# Tags
#Informative

The Process of Attaching Aircraft Engines

The seemingly simple placement of engines in modern aircraft belies the complex engineering and meticulous design that goes into securing these powerful components. While large commercial aircraft commonly have engines mounted in pods beneath the wings, the attachment process is a finely-tuned balance of safety, functionality, and performance. In this article, we delve deeper into the intricacies of aircraft engines attachment, from the benefits of the current configuration to the critical role pylons play in supporting the engines and ensuring passenger safety.

Advantages of Engines in Pods

Aircraft Engines
Image by Le Journal de l’Aviation

Mounting engines in pods under the wings provides several benefits. Firstly, it aids in wing-bending relief, where the wing’s weight, including the fuel and engines, helps counteract lift-induced wingtip bending. Additionally, this positioning allows for easier access and maintenance, although it also exposes engines to a higher risk of foreign object damage. Engines are typically mounted slightly forward of the wing to prevent wing flutter and enable a lighter overall wing structure.

On smaller aircraft like the Embraer ERJ family and the COMAC ARJ21 regional jet, engines can be found on the fuselage tail.

The Role of Pylons in Engine Attachment

Aircraft Engines
Credits: Aeroengine Safety

Engine pods are not directly attached to the wing but are secured to a pylon, which is, in turn, fixed to the wing structure. Pylons create a crucial distance between the engine and the wing, protecting the wing and its stored fuel from potential engine fires until the flames are extinguished.

Securing the Engine Pod to the Pylon

Aircraft Engines
Source: voestalpine

The engine pods are connected to pylons using bolts at just two points – the top of the fan frame and the top of the turbine frame. These connections withstand both the engine’s forward thrust and its downward weight. The design aims to safely support maximum forces while preventing excessive force absorption.

Engine pylon bolts, made from superalloy materials like nickel alloy 718, are strong but carefully calculated. While they can support forces well beyond the maximum expected, such as during hard landings or extreme turbulence, they are designed to shear under extreme forces. In situations where engines contact the ground upon landing, the bolts will break, allowing the engines to separate from the pylons, reducing the risk of fire or wing damage.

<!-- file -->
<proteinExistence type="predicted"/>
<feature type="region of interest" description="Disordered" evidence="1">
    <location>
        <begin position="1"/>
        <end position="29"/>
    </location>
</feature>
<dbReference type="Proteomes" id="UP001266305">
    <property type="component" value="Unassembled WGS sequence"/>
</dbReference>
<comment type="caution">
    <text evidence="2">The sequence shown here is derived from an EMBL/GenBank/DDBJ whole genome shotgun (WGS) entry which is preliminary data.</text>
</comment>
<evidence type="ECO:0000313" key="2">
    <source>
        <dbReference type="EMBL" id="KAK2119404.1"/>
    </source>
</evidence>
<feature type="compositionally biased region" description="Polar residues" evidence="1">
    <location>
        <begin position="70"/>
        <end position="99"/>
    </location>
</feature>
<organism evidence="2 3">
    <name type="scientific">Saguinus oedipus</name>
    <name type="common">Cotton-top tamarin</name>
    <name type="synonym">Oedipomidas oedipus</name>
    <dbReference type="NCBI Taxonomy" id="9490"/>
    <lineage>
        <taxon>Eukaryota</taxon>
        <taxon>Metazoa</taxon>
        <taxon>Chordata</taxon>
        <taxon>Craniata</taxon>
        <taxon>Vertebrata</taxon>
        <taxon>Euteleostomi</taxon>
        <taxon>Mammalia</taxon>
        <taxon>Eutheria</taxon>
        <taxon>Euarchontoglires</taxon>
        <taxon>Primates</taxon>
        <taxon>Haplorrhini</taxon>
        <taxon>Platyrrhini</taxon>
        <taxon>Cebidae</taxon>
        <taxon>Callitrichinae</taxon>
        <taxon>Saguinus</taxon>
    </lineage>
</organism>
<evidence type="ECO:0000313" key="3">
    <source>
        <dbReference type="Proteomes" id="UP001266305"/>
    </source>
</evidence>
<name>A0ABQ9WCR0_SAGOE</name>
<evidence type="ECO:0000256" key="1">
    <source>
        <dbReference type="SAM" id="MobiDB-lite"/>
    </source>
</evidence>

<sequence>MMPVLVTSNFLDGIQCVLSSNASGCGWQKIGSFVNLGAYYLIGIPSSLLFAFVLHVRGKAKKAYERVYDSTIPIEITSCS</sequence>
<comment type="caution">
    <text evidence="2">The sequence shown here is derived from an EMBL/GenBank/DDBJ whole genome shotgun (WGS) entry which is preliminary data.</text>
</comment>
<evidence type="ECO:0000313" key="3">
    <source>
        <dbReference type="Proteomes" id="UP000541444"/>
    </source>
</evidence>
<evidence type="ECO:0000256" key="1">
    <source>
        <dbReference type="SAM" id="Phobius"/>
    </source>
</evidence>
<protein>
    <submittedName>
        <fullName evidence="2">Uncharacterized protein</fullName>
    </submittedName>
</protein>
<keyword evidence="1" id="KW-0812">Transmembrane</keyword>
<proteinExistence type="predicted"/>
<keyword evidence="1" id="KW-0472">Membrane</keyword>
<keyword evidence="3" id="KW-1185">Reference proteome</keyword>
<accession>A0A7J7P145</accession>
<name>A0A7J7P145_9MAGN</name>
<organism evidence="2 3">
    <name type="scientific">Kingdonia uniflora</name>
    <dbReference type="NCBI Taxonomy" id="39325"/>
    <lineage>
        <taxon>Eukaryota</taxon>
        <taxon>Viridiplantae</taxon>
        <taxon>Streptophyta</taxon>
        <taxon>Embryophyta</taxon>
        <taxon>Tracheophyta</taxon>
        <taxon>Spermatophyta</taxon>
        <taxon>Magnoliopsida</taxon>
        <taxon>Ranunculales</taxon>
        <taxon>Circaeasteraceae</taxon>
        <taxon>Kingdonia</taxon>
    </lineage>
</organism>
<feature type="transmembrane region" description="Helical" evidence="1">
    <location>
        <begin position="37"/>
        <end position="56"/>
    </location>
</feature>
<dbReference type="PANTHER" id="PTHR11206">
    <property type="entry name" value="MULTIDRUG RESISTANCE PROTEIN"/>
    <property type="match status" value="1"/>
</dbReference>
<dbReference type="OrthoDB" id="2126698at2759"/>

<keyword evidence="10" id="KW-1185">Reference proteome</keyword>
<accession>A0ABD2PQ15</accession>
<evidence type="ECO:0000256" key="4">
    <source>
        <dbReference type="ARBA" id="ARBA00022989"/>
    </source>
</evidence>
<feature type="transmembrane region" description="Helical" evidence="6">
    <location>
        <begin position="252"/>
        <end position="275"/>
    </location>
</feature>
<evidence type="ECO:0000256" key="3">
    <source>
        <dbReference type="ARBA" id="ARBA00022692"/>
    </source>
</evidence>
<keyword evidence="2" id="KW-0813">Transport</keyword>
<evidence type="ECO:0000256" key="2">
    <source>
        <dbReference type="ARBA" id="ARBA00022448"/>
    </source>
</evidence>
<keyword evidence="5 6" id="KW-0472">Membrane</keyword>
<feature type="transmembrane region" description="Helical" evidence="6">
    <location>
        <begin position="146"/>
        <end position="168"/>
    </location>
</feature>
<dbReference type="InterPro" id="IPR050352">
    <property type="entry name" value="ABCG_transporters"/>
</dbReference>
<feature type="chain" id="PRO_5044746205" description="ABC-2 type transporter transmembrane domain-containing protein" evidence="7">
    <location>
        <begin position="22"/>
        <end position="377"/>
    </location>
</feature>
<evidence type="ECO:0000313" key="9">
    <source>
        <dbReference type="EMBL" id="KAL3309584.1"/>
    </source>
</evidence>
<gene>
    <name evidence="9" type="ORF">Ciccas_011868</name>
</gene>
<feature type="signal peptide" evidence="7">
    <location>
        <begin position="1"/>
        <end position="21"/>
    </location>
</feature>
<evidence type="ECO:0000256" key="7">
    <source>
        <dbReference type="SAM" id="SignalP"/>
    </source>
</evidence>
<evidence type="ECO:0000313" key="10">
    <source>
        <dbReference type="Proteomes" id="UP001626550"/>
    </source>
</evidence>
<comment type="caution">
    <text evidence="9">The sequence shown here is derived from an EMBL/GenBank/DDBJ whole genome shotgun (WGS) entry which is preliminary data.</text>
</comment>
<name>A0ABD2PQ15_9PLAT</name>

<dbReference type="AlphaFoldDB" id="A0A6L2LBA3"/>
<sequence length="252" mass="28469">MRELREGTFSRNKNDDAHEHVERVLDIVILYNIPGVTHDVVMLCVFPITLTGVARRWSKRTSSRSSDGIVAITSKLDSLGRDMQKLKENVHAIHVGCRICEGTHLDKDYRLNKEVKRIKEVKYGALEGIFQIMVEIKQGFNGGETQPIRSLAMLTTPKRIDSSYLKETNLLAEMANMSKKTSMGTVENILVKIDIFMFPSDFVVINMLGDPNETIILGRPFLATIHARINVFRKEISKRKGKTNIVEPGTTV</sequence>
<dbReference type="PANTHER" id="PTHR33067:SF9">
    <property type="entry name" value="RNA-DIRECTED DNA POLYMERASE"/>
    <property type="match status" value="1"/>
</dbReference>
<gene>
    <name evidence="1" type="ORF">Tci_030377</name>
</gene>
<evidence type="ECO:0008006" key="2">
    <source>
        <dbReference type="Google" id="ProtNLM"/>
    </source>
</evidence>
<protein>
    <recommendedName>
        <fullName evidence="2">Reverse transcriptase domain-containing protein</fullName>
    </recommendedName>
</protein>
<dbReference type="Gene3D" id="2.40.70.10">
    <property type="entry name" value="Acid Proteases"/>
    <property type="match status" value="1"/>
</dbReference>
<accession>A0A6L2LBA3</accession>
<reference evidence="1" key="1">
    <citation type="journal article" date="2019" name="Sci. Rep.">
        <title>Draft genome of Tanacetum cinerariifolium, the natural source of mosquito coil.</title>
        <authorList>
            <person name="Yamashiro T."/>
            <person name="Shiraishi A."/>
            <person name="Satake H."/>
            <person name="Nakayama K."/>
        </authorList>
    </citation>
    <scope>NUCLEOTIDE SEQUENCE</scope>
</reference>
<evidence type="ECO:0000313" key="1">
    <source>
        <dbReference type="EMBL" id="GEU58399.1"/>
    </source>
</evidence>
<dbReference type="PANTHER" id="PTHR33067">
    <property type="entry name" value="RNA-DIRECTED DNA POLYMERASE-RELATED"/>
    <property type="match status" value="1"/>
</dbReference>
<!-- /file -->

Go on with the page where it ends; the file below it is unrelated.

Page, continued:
Why Aren’t Aircraft Engines Incorporated into Wings?

Aircraft Engines
Source of image

Early aircraft, such as the de Havilland Comet, had engines incorporated into the wing structure. While it may seem like a more streamlined and stronger design, this approach has been abandoned in commercial jets due to safety concerns. An engine fire within the wing could have catastrophic consequences, whereas a podded engine fire can be extinguished with minimal wing damage. Furthermore, engines integrated into the wing would consume space needed for fuel storage. With advancements in turbofan engines and their increasing size, incorporating engines into the wing structure is now impractical.

Crashes Resulting from Engine Pylon Failures

On May 25th, 1979, American Airlines flight 191 crashed after one of its engines detached, resulting in 271 fatalities. The National Transportation Safety Board found that improper maintenance, which damaged the engine’s pylon assembly, was the cause of the accident.

Considering the complexities of attaching engines to aircraft and their importance in ensuring safe flights, how does this newfound knowledge impact your perspective on air travel? Let us know in the comments section below!

READ ALSO: The Marvelous Complexity of Jet Engines: How Many Parts Do They Consist Of?


Discover more from Aviation for Aviators

Subscribe to get the latest posts to your email.

The Process of Attaching Aircraft Engines

Top Gun Maverick: Real or Fantasy?

Leave a comment

This site uses Akismet to reduce spam. Learn how your comment data is processed.

Discover more from Aviation for Aviators

Subscribe now to keep reading and get access to the full archive.

Continue reading